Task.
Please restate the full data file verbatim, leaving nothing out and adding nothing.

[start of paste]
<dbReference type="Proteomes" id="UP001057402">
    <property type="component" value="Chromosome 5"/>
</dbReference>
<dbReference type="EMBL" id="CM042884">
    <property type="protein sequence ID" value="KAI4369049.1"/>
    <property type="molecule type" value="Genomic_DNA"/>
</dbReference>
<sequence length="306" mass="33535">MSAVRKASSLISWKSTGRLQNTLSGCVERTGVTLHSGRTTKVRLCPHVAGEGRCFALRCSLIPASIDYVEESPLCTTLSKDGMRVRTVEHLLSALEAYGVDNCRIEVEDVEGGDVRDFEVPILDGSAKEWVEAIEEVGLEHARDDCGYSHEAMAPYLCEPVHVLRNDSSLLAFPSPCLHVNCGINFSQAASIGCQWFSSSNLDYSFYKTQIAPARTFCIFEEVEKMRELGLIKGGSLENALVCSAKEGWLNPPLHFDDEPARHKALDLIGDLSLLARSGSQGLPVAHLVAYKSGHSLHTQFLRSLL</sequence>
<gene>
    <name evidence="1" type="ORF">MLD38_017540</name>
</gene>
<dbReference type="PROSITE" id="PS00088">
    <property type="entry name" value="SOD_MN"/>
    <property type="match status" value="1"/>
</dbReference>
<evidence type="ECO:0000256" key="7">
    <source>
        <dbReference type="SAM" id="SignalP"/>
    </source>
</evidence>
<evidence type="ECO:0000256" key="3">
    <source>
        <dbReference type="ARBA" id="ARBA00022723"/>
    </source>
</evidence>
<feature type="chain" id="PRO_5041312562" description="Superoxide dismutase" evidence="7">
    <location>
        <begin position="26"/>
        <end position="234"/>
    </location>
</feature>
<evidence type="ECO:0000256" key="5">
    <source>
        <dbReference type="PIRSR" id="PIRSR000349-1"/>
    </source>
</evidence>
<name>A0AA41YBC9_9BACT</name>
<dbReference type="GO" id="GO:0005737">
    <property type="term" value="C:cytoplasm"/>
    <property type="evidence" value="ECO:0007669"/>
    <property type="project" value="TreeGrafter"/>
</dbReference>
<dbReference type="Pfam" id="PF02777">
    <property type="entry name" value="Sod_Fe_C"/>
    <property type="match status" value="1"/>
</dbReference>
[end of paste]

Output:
<dbReference type="Proteomes" id="UP001057402">
    <property type="component" value="Chromosome 5"/>
</dbReference>
<dbReference type="EMBL" id="CM042884">
    <property type="protein sequence ID" value="KAI4369049.1"/>
    <property type="molecule type" value="Genomic_DNA"/>
</dbReference>
<sequence length="306" mass="33535">MSAVRKASSLISWKSTGRLQNTLSGCVERTGVTLHSGRTTKVRLCPHVAGEGRCFALRCSLIPASIDYVEESPLCTTLSKDGMRVRTVEHLLSALEAYGVDNCRIEVEDVEGGDVRDFEVPILDGSAKEWVEAIEEVGLEHARDDCGYSHEAMAPYLCEPVHVLRNDSSLLAFPSPCLHVNCGINFSQAASIGCQWFSSSNLDYSFYKTQIAPARTFCIFEEVEKMRELGLIKGGSLENALVCSAKEGWLNPPLHFDDEPARHKALDLIGDLSLLARSGSQGLPVAHLVAYKSGHSLHTQFLRSLL</sequence>
<gene>
    <name evidence="1" type="ORF">MLD38_017540</name>
</gene>
<dbReference type="PROSITE" id="PS00088">
    <property type="entry name" value="SOD_MN"/>
    <property type="match status" value="1"/>
</dbReference>
<evidence type="ECO:0000256" key="7">
    <source>
        <dbReference type="SAM" id="SignalP"/>
    </source>
</evidence>
<evidence type="ECO:0000256" key="3">
    <source>
        <dbReference type="ARBA" id="ARBA00022723"/>
    </source>
</evidence>
<feature type="chain" id="PRO_5041312562" description="Superoxide dismutase" evidence="7">
    <location>
        <begin position="26"/>
        <end position="234"/>
    </location>
</feature>
<evidence type="ECO:0000256" key="5">
    <source>
        <dbReference type="PIRSR" id="PIRSR000349-1"/>
    </source>
</evidence>
<name>A0AA41YBC9_9BACT</name>
<dbReference type="GO" id="GO:0005737">
    <property type="term" value="C:cytoplasm"/>
    <property type="evidence" value="ECO:0007669"/>
    <property type="project" value="TreeGrafter"/>
</dbReference>
<dbReference type="Pfam" id="PF02777">
    <property type="entry name" value="Sod_Fe_C"/>
    <property type="match status" value="1"/>
</dbReference>